The term, “embarrassment of riches,” doesn't even begin to describe how loaded the Panther’s linebacking corp is as a whole. The group has many of the key components that make up a special unit; there is star power, athleticism, smarts, cohesion, and most importantly depth. Over the next few weeks, Ron Rivera and Co. will begin to thin out the team and try to keep the 53 best football players on the roster. This will be no easy task, hours and hours will be spent in front of game tape and whiteboards in their attempt of choosing the best players for the team. Six linebackers made the final cut last year; and with more depth and competition, could we see that number rise? Let’s find out.
The Locks: (4)
Coming off of his second All Pro season in as many years, Kuechly plans to improve his game even more by honing his pass rush skills. Ranked as the #1 linebacker in the game by Pro Football Focus, it’s amazing he is so active in finding areas of his game to improve upon. His natural athleticism and great work ethic are just some of the things that are quickly molding him into a generational talent.
Fresh off signing a two year extension, the organization and the fans alike, are ecstatic to have #58 back in Bank of America Stadium through 2017. As the other half of Carolina’s dynamic duo, expect Davis and Kuechly to have another exceptional year leading their defense. The 11-year veteran ranked #3 in PFF’s linebacker top ten, not bad for a guy who’s suffered three ACL injuries.
The Panther’s most recent first round pick is expected to be the starting strongside linebacker, and complete the most talented and fastest linebacking trio in the league. A hamstring injury has kept him sidelined for a portion of training camp, but his return to the practice field was announced with a 100 yard pick six, courtesy of Derek Anderson. His first round selection would signal him as the heir apparent to Thomas Davis’ role in the defense.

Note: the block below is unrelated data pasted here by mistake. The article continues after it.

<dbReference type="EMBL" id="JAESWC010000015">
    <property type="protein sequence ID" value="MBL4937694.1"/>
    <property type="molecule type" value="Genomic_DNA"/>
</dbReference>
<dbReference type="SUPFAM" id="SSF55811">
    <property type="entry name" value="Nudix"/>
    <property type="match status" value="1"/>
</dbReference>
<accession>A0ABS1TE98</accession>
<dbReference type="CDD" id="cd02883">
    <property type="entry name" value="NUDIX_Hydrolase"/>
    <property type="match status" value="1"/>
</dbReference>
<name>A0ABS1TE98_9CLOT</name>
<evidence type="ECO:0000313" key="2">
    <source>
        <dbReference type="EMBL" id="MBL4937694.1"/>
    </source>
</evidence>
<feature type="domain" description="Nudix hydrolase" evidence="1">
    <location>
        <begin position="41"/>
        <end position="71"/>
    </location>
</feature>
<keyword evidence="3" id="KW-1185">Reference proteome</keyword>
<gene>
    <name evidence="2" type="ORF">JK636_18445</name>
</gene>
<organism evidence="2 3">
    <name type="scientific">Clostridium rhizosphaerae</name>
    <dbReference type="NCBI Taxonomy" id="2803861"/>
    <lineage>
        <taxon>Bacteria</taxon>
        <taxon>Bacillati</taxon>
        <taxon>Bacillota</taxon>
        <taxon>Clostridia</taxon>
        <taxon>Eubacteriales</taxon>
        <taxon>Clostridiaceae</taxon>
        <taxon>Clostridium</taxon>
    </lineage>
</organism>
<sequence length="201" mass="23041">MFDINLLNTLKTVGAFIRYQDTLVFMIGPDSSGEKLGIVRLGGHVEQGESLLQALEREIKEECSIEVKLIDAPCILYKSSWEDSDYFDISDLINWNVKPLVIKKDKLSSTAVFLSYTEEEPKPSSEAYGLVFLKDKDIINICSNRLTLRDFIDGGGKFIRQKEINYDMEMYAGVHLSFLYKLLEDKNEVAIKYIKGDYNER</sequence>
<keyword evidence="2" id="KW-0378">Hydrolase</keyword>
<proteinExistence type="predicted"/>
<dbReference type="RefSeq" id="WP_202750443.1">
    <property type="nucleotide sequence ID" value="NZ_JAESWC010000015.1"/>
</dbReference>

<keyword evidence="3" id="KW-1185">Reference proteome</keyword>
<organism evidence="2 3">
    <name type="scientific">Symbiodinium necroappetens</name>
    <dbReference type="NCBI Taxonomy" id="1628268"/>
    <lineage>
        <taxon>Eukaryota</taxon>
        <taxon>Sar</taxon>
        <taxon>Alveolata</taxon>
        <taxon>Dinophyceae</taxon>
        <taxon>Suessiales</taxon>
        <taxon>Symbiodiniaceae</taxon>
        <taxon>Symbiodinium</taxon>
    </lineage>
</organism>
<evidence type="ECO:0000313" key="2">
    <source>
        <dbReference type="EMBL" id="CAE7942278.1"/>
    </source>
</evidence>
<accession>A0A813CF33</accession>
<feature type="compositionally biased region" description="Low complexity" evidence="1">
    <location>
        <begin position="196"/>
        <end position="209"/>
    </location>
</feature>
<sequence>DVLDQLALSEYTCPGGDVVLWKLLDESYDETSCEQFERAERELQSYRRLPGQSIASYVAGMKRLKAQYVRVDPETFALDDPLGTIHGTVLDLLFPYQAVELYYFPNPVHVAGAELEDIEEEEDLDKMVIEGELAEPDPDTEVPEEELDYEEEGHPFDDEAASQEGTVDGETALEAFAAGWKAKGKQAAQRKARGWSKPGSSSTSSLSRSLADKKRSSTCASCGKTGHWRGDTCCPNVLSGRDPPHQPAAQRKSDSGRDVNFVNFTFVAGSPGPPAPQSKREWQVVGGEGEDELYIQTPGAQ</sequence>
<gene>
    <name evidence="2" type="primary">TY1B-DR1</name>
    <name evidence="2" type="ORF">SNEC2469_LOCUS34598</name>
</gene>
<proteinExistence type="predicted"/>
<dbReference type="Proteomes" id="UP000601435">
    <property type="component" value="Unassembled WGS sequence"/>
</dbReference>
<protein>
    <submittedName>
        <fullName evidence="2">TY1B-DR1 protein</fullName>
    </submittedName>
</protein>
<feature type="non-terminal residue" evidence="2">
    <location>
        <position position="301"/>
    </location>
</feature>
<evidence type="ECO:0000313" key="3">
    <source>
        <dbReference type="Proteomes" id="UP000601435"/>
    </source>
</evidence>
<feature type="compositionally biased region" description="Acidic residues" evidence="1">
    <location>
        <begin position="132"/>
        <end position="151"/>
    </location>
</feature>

As the most puzzling selection in the Panther’s draft class, the expectations placed on his shoulders among fans are higher than the average fifth round pick. In a previous article, I mulled over the reasons Dave Gettleman may have drafted Mayo, and what his impact may be as Luke Kuechly’s primary backup. Although he has had an quiet training camp overall, he has made a few plays. On a blitzing drill, he mowed over fellow fifth round pick Cameron Artis-Payne; he also has had a handful of pass breakups throughout training camp. Though his play thus far doesn’t scream “lock,” I doubt Gettleman puts another draft pick at the risk of heading to another team, via the practice squad, anyone remember the Tyler Gaffney incident?
On the Bubble: (4)
Just a year ago, the fan base was eager to see what Klein’s future held. After a 21 tackle and 2 sack rookie season, some fans were quick to call him Luke Kuechly Jr. In his second season, he was pedestrian at best; although he increased his tackle total, he failed to register a sack, and was blown by in pass coverage several times. He is capable of playing all three linebacker spots, and Ron Rivera loves versatility. But does the selection of David Mayo make him expendable? Penciled as the starter on the strongside in the Panther’s first depth chart, I expect him to make the final roster.